Forget your neighborhood coffee bar's piffling offer of free wi-fi. Walk into the Geek Terminal restaurant, tel: (65) 6557 0098, in Singapore's central business district and they'll lend you a laptop as well. Phone battery running low? Borrow a charger from manager Christopher Lee. Need to power other devices? You won't need to sneak around for a wall socket simply plug them in at power boards within easy reach of every chair. If you like your borrowed laptop, or the look of the wall-mounted flat screens displaying website-style banner ads, you can buy ones just like them, because the restaurant doubles as a sales agent for Apple and TV maker Chi Mei, as well as Nokia. And did we mention that it serves food? "They really look after you," says customer Kevin Lim, 30, a local Ph.D. student.
Geek Terminal is where dotcom meets dining room, right down to aspects of its business model (those banner ads on the TVs fund the free wi-fi that customers enjoy). Co-founded by 36-year-old Lee and partners Danny Pang, Woon Keat Goh and Liza Abubakar, it officially opened in May but only after "beta testing" by invited guests over several weeks. Most of the initial problems have been in the kitchen. The plate of shrimp, noodles and chicken that someone threw in front of me, for example, tasted adequate at best perhaps a result of the founders' lack of restaurant experience. (Lee was in data consultancy. Goh, 29, marketed car parts and Abubakar, 44, is an architect. The closest they have to catering cred is Pang, 39, who previously trained espresso and cappuccino servers at five-star hotels.) "The emphasis on the food is not as critical as the service we're providing," Lee admits, "but that doesn't mean our food's not nice." He adds that Geek is "revising" some of the meals.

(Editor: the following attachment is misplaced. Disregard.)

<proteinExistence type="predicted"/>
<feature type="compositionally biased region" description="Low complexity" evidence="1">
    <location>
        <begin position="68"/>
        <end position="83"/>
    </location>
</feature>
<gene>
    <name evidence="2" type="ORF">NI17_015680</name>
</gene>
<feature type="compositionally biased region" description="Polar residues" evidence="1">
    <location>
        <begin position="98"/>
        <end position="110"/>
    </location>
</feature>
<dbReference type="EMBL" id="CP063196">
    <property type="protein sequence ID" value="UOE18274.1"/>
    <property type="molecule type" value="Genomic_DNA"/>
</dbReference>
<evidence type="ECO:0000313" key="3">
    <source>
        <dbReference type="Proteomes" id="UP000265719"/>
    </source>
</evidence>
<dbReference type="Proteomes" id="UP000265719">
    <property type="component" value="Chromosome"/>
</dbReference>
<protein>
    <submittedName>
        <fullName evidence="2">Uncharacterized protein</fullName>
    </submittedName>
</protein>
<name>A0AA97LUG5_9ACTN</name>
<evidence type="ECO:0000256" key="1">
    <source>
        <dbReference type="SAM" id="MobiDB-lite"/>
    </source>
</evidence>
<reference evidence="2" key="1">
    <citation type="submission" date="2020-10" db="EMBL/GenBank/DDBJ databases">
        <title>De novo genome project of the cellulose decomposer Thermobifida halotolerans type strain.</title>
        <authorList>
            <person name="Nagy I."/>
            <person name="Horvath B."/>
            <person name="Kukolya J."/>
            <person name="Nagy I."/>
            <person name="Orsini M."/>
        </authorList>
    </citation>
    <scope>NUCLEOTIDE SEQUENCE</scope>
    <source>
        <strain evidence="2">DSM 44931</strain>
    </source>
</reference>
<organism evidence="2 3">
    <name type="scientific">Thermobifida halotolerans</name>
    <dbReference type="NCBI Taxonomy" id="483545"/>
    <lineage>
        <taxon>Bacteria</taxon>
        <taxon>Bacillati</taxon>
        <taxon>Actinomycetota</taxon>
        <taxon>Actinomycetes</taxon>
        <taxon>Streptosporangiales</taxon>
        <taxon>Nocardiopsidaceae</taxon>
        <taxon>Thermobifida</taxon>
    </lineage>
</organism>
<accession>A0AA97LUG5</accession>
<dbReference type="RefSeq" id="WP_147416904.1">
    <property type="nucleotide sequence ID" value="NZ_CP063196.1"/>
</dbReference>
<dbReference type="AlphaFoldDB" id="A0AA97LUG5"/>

If excellent java and marvelous technology served inside a cyber cocoon sound like your thing, look out for more Geeks. Lee hopes to open in Kuala Lumpur by late this year, and soon thereafter in Jakarta, Dubai and London. Local restaurateurs probably won't be too worried, but it's time to let your neighborhood coffee bar know that the mere provision of free wi-fi isn't going to cut it any more.
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